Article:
The music is good, morso in some places than others. "Tell Me Momma" is a fun track, nothing really amazing. And even though the audience is trying to fuck with Bob's head, they can't stop loving him- he introduces "I Don't Believe You (She Acts Like We Never Had Met)" by playing the harp line, and saying "That was 'I Don't Believe You.' It used to go like that, now it goes like this." The audience laughs. In between numbers the audience starts clapping. Not applauding. It's a slow clap. It's a psych out. It's fucked up. Dylan and the Hawks trudge on. "Baby Let Me Follow You Down" is interesting- it's not too far removed from the original recorded version, aside from the backing band and rock beat and all, but it's not anywhere near the hard rock riffage of the tune as performed at The Last Waltz. If anything, that track should be downloaded if only to see how songs evolve and change. "Leopard Skin Pill-Box Hat" is a kick ass track, flat out. And then the slow clap again as someone tunes a guitar. The clap is louder this time, and more persistant. Dylan steps up to the microphone and begins mumbling some kind of gibberish-story. Slowly, people stop clapping to listen. As soon as much of it has died out, he ends the story, "if you only wouldn't clap so hard." And everybody really laughs. In one moment it goes from the audience trying to piss him off and stall the concert to really enjoying it. And for the most part, Dylan seems like a good sport of it. They launch into "One Too Many Mornings", which is a good track- I don't know if it's as good as the Dylan duet with Johnny Cash, but it's different. In between the organ drenched (in a good way) and sprawling "Ballad of a Thin Man" and the next song, someone in the audience yells "Judas!"

The entire audience claps, cheers, and catcalls.

There is silence from the stage. Dylan strums his Fender Strat, and steps up to the microphone after a short pause. "I don't believe you." The kids in the audience there to see Bob Dylan, the rock musician, not Bob Dylan, the standard bearer of folk, clap and applaud and life. A bit more silence from the stage, and the audience. "You're a liar!" Bob Dylan turns around to the Hawks, and tells them one simple thing, picked up by his mic.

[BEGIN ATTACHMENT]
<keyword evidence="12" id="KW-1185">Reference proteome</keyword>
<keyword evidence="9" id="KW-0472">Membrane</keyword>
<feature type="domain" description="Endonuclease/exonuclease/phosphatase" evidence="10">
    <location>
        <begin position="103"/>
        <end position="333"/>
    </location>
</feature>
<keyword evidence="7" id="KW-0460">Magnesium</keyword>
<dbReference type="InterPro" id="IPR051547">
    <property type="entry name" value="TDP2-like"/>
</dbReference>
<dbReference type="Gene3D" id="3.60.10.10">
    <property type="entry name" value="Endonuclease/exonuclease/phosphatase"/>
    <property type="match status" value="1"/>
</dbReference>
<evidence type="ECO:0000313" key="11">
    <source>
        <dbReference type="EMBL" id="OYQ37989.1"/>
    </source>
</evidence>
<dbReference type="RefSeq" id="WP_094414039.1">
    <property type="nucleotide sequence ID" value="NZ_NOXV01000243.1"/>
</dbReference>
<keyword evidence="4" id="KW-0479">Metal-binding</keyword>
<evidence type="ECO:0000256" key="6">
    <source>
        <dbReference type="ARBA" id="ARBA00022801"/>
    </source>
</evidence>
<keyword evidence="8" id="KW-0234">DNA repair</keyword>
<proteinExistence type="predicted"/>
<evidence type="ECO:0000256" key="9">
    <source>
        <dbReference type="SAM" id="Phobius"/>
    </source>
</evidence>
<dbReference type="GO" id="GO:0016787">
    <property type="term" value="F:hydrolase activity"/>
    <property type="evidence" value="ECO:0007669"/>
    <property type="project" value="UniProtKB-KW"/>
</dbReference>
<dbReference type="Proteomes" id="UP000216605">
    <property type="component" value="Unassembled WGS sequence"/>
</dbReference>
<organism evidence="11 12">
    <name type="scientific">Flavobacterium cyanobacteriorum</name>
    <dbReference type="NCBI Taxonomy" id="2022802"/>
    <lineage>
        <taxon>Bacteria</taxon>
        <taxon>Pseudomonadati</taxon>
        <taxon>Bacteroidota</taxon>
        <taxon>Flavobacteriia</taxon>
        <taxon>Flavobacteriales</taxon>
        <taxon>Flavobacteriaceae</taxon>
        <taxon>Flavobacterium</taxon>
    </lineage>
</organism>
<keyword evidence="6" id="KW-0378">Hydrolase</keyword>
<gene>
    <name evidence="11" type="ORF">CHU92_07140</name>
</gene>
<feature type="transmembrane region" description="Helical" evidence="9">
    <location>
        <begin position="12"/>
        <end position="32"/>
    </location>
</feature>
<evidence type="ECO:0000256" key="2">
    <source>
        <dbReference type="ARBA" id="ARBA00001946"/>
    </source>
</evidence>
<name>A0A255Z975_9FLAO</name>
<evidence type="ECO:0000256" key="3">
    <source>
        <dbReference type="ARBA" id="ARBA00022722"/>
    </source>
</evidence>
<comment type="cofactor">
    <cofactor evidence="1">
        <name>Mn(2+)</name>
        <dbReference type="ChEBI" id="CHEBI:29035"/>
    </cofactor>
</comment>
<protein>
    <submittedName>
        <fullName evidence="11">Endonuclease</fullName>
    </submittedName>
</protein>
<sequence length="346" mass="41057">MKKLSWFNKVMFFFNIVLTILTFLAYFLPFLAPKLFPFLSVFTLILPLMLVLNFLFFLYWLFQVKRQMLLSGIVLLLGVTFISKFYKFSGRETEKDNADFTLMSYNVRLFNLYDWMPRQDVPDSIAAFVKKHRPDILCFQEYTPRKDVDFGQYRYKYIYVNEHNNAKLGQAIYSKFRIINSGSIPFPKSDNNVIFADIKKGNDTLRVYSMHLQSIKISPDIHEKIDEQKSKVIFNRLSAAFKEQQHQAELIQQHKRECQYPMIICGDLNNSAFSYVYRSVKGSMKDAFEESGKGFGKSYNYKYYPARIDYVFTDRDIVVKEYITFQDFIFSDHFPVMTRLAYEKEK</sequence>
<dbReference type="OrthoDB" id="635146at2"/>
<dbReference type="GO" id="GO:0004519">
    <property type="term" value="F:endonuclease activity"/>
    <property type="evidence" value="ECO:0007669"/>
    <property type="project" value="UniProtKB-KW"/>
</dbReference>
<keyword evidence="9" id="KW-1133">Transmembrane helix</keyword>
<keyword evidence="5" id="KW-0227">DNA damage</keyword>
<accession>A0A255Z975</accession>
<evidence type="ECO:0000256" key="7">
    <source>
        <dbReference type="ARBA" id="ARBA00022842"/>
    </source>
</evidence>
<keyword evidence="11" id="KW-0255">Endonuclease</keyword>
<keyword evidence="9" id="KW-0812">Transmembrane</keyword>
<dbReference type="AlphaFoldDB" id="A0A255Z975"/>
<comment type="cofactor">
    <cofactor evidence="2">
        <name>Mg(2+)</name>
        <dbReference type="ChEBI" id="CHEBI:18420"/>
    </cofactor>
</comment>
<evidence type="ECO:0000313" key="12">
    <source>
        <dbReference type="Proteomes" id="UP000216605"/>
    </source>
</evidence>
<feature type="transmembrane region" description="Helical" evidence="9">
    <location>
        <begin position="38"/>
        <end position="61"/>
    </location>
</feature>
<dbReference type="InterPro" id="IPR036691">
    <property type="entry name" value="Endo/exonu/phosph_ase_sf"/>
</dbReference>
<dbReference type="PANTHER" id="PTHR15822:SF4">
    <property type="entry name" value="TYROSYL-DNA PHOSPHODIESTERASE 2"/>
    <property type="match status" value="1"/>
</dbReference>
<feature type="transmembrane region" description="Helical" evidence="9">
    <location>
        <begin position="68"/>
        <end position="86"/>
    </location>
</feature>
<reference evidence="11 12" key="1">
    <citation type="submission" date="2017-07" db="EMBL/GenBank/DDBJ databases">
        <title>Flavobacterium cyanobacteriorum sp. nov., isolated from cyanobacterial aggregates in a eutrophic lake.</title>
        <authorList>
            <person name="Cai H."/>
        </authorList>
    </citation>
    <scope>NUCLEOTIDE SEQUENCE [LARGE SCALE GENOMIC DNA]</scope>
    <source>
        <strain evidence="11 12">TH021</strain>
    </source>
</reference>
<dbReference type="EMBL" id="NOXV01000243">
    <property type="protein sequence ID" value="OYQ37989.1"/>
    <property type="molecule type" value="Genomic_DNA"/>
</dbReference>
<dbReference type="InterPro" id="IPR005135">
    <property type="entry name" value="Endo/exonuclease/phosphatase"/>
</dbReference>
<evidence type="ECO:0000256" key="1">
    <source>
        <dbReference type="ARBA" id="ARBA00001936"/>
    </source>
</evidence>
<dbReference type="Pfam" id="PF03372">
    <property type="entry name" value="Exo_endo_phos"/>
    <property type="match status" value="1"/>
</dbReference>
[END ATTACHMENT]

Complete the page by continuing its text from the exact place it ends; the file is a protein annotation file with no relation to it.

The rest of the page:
"Play fucking loud."

They launch into "Like A Rolling Stone". It's probably my favorite version of the song- better than Dylan and The Band on Before the Flood, more life-or-death than the original studio recording. They finish, and they leave the stage, they don't play an encore. That's it. That was their concert. So, the second disc, is it worth it? Yeah, definitely. It's a great concert album, but beyond that, there's something else entirely. After reading Dylan's Chronicles: Volume 1, you want to try and do your part to disspell the Dylan myth. Just a musician who was doing his own thing. But this concert proves that it was larger than life- it's the rock and roll rebellion all over again, it's an artist versus a world that doesn't understand him, a man ahead of his time. Dylan said that the 1974 Dylan and The Band tour was them playing parts and living up to the image of the '65 and '66 tours, but they were just playing parts in those tours, too. It's hard not to buy into the Dylan myth. He was just 25 in 1966, with a huge body of work. At 25 he was being told that he was straying too far from his earlier material, recorded when he was 20, or maybe 19 (it was sometime in 1961). That, in and of itself, is a horribly fucked up thing for an artist to deal with, much less being that young. And then after being rejected world wide, he crashes a motorcycle, breaks his neck, shuts out of the public eye for two years while cutting some of the best rock and roll songs ever with The Band (and then trying their best to keep the general public from hearing them), comes back with a wild beard and Born Again. The Dylan myth is pretty damn real, and it's all right there, on the second disc.